Don’t Make Resolutions

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Don't Make Resolutions

Don’t Make Resolutions by Steph Beth Nickel

Instead of making an extensive list of resolutions we may very well discard before the end of January, let’s make a game plan for the year ahead.

First, let’s set a long-term goal, one we would like to achieve before the end of December 2018. Do you want to lose 30 pounds? Run a 5K? Consistently walk 10,000 steps each day?

Let’s say you want to lose 30 pounds—and keep it off. For most of us, that’s very doable. But like any goal, if we don’t break it down into smaller, more immediate goals, we won’t likely achieve it.

Determine what steps you need to take to achieve your goal.

To take off 30 pounds, you will likely have to change your eating and exercise habits. But trying to change everything as of January 1 is almost guaranteed to lead to discouragement and may cause us to give up even before we get started.

Choose to focus on a single step.

Perhaps, like me, you don’t drink enough water. Increasing your water intake from one to eight glasses per day could be your goal for January. (Remember non-caffeinated herbal tea also counts as water and you may prefer the taste.)

Continue with Step 1 and add the next step.

You could begin a workout routine. If you don’t work out regularly, you may want to do so once the first week, twice the second, and three times Weeks 3 and 4.

Add Step 3 or intensify the second step.

Thirty minutes of physical activity per day is a great goal. You may want to increase your level of activity until you reach this goal. You could alternate between resistance training (bodyweight exercises or those using handweights) and cardio (walking, running, snowshoeing, etc.).

Add Step 4.

Physical activity (exercise) is important for many reasons and shouldn’t be neglected, but exercise alone won’t likely result in the weightloss we’re looking for. Some experts say it’s an 80-20 split, 80 percent dependent on what we eat and 20 percent dependent on our activity level.

Your first dietary goal could be to increase your vegetable intake. I know from firsthand experience that this makes a big difference when seeking to lose weight.

Add a new habit every month or two while keeping up with those you’ve already added.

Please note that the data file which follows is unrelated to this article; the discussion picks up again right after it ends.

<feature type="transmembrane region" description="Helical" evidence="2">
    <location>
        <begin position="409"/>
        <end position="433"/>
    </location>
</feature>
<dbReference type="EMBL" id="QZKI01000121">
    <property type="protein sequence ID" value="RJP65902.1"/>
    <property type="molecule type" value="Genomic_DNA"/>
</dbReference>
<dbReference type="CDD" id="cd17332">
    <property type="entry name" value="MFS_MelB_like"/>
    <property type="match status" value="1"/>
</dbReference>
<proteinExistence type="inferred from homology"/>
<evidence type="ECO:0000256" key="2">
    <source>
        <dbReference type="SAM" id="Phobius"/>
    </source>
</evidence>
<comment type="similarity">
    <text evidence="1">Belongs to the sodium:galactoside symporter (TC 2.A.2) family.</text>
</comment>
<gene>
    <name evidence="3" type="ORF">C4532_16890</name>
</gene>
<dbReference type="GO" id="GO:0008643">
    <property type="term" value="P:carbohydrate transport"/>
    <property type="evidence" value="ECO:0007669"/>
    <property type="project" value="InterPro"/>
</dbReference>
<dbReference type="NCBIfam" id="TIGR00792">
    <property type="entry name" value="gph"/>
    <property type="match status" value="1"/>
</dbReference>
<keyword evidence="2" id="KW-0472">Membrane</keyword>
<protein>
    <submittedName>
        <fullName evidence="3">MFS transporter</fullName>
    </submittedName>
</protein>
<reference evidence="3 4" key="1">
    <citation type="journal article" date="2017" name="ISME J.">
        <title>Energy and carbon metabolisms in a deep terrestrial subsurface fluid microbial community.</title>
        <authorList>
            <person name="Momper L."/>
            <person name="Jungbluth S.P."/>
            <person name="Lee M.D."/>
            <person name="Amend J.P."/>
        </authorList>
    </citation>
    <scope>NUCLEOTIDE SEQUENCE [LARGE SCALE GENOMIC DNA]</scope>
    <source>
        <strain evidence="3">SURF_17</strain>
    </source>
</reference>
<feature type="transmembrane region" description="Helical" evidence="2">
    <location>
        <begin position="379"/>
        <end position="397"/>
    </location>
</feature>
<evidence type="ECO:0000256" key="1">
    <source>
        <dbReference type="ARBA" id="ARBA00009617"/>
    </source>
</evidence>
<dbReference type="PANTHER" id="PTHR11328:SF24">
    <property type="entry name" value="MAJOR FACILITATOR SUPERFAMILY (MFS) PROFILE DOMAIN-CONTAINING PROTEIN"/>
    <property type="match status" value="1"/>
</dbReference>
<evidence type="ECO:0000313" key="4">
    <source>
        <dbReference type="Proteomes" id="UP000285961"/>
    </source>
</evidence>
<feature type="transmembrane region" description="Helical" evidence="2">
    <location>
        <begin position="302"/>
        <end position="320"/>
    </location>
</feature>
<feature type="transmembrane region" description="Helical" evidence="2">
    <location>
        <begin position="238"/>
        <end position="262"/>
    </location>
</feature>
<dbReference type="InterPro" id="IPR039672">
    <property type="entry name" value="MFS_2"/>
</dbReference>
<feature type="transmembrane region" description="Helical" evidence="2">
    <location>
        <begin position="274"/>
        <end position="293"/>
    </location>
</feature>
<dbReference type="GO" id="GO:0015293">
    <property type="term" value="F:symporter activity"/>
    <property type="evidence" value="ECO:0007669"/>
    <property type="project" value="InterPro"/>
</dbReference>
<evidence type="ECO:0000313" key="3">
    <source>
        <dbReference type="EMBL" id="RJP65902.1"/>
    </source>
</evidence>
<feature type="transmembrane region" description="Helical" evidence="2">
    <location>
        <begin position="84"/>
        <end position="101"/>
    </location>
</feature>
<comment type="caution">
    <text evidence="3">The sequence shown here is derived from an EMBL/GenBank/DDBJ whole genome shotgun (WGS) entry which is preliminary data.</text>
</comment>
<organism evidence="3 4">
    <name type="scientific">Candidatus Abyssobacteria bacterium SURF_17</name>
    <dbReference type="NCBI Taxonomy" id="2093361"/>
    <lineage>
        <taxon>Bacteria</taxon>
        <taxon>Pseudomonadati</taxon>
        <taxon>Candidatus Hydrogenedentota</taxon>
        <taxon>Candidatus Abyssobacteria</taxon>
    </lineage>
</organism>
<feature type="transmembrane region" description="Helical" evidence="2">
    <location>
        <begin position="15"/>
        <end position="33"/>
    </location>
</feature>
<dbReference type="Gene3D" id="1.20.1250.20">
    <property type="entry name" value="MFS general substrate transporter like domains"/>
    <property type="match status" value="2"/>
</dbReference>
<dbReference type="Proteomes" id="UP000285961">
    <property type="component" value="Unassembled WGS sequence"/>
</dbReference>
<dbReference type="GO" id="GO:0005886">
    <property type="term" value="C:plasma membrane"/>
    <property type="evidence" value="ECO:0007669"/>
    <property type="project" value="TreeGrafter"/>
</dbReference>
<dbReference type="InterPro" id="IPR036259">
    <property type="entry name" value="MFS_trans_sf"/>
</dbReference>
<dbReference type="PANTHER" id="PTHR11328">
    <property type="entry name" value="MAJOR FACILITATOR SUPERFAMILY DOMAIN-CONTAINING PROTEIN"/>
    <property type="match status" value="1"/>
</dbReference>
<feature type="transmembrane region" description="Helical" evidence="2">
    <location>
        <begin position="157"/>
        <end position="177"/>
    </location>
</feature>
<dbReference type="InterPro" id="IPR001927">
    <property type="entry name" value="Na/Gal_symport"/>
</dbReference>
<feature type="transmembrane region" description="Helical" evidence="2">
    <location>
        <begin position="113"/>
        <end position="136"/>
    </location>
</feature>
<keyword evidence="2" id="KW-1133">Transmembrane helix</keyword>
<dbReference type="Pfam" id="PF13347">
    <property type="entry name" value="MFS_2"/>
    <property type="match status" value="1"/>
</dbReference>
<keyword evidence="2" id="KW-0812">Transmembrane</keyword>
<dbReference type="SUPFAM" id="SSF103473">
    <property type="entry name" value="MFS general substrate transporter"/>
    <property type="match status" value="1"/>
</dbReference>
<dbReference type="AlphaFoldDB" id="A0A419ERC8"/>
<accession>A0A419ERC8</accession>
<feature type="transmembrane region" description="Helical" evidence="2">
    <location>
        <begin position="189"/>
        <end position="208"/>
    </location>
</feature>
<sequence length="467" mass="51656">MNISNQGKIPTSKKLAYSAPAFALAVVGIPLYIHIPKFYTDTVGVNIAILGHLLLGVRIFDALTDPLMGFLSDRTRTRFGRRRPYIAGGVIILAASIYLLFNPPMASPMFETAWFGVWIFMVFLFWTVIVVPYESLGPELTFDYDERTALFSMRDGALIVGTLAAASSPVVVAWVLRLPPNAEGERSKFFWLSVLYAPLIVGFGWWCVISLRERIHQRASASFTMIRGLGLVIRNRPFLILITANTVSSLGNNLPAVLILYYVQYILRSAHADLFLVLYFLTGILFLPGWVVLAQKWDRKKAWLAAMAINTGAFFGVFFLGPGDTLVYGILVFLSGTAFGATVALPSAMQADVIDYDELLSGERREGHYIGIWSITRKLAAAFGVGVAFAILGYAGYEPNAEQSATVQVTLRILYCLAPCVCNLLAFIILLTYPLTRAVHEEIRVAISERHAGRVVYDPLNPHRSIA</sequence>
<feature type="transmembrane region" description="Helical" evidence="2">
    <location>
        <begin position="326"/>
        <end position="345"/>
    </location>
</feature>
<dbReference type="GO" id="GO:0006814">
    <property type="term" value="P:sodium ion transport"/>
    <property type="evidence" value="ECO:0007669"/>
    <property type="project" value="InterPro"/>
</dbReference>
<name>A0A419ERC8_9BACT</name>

Remember, every step toward your health and fitness goal is a step in the right direction.

Be kind to yourself.

It isn’t a matter of if we’ll miss a day or two but when. Many of us give up if we drop the ball, but success awaits those who get back up after they stumble.

Factor in “cheat days.”

If you know you’re going to a birthday party and would like to eat a piece of cake, do so. If you’re going on holidays and know you’ll be sitting around relaxing the vast majority of the time, that’s okay. If you need a down day in front of the television, take it. However, you may want to keep track of your cheat days so you don’t take too many in a row.

Please note: I am not a nutritionist or fitness professional. Before changing your diet or level of activity, check with your doctor or other healthcare professional. What works well for one person can be harmful for another.

Have a Very Merry Christmas and a Happy and Healthy New Year.

Be kind to yourself. Break large goals down into small, more achievable ones. (tweet this)


Before changing your activity level, exercise routine, and/or eating habits, consult your health care professional. What is safe and beneficial for one person can be harmful for another. Note that you implement the following information at your own risk.


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Stephanie Nickel


Steph Beth Nickel is an author, a freelance editor and writer, a labour doula, and a former personal trainer. She’d love to connect with you on Facebook or Twitter, on her website or blog.

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